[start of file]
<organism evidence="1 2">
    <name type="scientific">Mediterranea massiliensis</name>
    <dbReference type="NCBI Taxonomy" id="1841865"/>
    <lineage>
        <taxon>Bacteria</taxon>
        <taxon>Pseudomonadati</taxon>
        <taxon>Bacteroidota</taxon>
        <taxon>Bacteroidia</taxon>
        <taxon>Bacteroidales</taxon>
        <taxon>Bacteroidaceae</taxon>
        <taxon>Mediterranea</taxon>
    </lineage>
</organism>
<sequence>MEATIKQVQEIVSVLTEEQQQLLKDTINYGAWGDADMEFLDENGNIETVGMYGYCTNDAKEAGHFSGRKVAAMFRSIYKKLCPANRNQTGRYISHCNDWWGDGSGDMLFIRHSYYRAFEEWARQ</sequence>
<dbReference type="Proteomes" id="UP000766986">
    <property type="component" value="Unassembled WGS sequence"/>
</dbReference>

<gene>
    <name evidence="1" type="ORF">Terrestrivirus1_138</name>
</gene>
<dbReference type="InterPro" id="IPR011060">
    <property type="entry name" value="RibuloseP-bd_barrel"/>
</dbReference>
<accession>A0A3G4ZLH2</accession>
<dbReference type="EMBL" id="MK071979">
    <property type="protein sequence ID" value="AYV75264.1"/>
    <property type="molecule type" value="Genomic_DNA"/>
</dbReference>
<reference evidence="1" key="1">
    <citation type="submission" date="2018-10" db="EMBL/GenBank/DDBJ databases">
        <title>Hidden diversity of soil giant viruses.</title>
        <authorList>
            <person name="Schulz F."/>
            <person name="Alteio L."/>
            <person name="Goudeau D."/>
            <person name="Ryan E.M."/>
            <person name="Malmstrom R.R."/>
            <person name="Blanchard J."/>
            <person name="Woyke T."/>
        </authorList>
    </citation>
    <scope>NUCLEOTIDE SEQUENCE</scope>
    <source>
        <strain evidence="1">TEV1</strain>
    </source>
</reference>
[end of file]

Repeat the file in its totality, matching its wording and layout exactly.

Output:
<organism evidence="1 2">
    <name type="scientific">Mediterranea massiliensis</name>
    <dbReference type="NCBI Taxonomy" id="1841865"/>
    <lineage>
        <taxon>Bacteria</taxon>
        <taxon>Pseudomonadati</taxon>
        <taxon>Bacteroidota</taxon>
        <taxon>Bacteroidia</taxon>
        <taxon>Bacteroidales</taxon>
        <taxon>Bacteroidaceae</taxon>
        <taxon>Mediterranea</taxon>
    </lineage>
</organism>
<sequence>MEATIKQVQEIVSVLTEEQQQLLKDTINYGAWGDADMEFLDENGNIETVGMYGYCTNDAKEAGHFSGRKVAAMFRSIYKKLCPANRNQTGRYISHCNDWWGDGSGDMLFIRHSYYRAFEEWARQ</sequence>
<dbReference type="Proteomes" id="UP000766986">
    <property type="component" value="Unassembled WGS sequence"/>
</dbReference>

<gene>
    <name evidence="1" type="ORF">Terrestrivirus1_138</name>
</gene>
<dbReference type="InterPro" id="IPR011060">
    <property type="entry name" value="RibuloseP-bd_barrel"/>
</dbReference>
<accession>A0A3G4ZLH2</accession>
<dbReference type="EMBL" id="MK071979">
    <property type="protein sequence ID" value="AYV75264.1"/>
    <property type="molecule type" value="Genomic_DNA"/>
</dbReference>
<reference evidence="1" key="1">
    <citation type="submission" date="2018-10" db="EMBL/GenBank/DDBJ databases">
        <title>Hidden diversity of soil giant viruses.</title>
        <authorList>
            <person name="Schulz F."/>
            <person name="Alteio L."/>
            <person name="Goudeau D."/>
            <person name="Ryan E.M."/>
            <person name="Malmstrom R.R."/>
            <person name="Blanchard J."/>
            <person name="Woyke T."/>
        </authorList>
    </citation>
    <scope>NUCLEOTIDE SEQUENCE</scope>
    <source>
        <strain evidence="1">TEV1</strain>
    </source>
</reference>